# Are NP-complete sets formed from two other sets only if at least one is NP-hard?

This question is somewhat of a converse to a previous question on sets formed from set operations on NP-complete sets:

If the set resulting from the union, intersection, or Cartesian product of two decidable sets $L_1$ and $L_2$ is NP-complete, is at least one of $L_1, L_2$ necessarily NP-hard? I know that they cannot both be in P (assuming P != NP) since P is closed under these set operations. I also know that the conditions of "decidable" and "NP-hard" are necessary since if we consider any NP-complete set $L$ and another set $B$ outside of NP (whether just NP-hard or undecidable) then we can form two new NP-hard sets not in NP whose intersection is NP-complete. For example: $L_1:= 01L \cup 11B$, and $L_2:= 01L \cup 00B$. However, I don't know how to proceed after that.

I'm thinking that the case of union might not be true since we can take a NP-complete set $A$ and perform the construction in Ladner's Theorem to get a set $B \in$ NPI which is a subset of $A$. Then $B \cup (A \setminus B) = A$ is the original NP-complete set. However, I don't know if $A \setminus B$ is still in NPI or NP-hard. I don't even know where to start for the case of intersection and Cartesian product.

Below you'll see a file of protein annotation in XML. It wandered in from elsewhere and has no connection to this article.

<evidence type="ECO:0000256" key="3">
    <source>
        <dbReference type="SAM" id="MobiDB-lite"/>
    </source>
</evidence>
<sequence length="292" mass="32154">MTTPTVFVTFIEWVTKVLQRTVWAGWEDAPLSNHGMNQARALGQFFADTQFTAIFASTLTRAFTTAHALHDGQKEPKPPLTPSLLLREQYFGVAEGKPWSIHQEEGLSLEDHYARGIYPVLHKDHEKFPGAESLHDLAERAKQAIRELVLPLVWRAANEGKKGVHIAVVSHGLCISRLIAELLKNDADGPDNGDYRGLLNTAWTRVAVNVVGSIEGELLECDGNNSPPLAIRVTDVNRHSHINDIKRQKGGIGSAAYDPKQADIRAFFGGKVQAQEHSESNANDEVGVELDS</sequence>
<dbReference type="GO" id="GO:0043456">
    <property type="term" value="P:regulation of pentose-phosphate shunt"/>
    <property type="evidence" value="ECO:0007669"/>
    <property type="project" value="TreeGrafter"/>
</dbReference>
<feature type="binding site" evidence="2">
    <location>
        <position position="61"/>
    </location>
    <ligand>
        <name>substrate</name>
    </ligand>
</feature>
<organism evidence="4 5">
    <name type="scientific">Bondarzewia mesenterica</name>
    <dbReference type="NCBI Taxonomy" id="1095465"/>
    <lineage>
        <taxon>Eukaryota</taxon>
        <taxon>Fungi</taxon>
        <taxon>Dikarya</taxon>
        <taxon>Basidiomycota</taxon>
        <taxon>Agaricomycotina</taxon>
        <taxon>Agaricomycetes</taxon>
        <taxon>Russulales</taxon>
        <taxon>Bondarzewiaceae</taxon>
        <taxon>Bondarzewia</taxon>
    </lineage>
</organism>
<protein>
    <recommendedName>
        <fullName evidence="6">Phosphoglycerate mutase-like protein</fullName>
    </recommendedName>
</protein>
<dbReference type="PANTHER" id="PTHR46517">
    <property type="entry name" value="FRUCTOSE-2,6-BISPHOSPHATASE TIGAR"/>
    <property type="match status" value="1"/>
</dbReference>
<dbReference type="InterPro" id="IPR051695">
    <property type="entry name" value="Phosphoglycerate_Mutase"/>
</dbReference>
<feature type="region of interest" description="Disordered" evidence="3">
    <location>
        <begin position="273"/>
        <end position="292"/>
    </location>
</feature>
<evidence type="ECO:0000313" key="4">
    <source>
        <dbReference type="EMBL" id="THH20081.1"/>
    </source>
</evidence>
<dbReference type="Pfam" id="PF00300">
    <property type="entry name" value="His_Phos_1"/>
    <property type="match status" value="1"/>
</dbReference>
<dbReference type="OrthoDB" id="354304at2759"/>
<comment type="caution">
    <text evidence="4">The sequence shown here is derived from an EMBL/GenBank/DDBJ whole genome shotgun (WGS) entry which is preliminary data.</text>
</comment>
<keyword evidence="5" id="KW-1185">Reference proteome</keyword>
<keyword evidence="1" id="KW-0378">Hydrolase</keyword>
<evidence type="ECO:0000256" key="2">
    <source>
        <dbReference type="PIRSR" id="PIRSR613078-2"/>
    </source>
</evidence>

• A problem in P can be NP-complete if P=NP, which makes your claim "they cannot both be in P" false. Aug 24, 2015 at 18:16
• @Wojowu Thank you, you are correct. I just assumed that it was understood that this whole question is based on the premise that P != NP. Otherwise it is meaningless/trivial since we would then have NPC = P. I will edit the question.
– Ari
Aug 27, 2015 at 16:39
• @Ari, Actually $NPC\not = P$, even if $P=NP$. Nov 28, 2015 at 18:33
• @TomvanderZanden How is that possible? $NPC \subseteq NP$ so if P = NP then every problem in NP can be solved in polynomial time including problems in NPC.
– Ari
Nov 30, 2015 at 13:37
• @Ari The empty set and the set of all strings are in $NP$, but they're not $NP$-complete. You can't reduce anything to the empty set (or set of all strings) because it's always a no (resp. yes) instance. Nov 30, 2015 at 14:14

• This is a very strange definition of language intersection, different from the one that was meant here. If $L_1$ and $L_2$ are languages (such as 3SAT), by their intersection we mean $L_1 \cap L_2$. Aug 30, 2015 at 5:13
• @KyleJones@Yuval I think there might be some confusion regarding instances vs. languages. While every instance of 3SAT is certainly composed solely of Horn clauses and Anti-Horn clauses, it is not the case that the language $\mathsf{3SAT}$ equals $\mathsf{HORN3SAT}\cap\mathsf{ANTIHORN3SAT}$ or alternatively $\mathsf{HORN3SAT}\cup\mathsf{ANTIHORN3SAT}$ since these sets have instances each composed solely of Horn clauses or Anti-Horn clauses whereas each instance of 3SAT can have a mixture of these two types of clauses..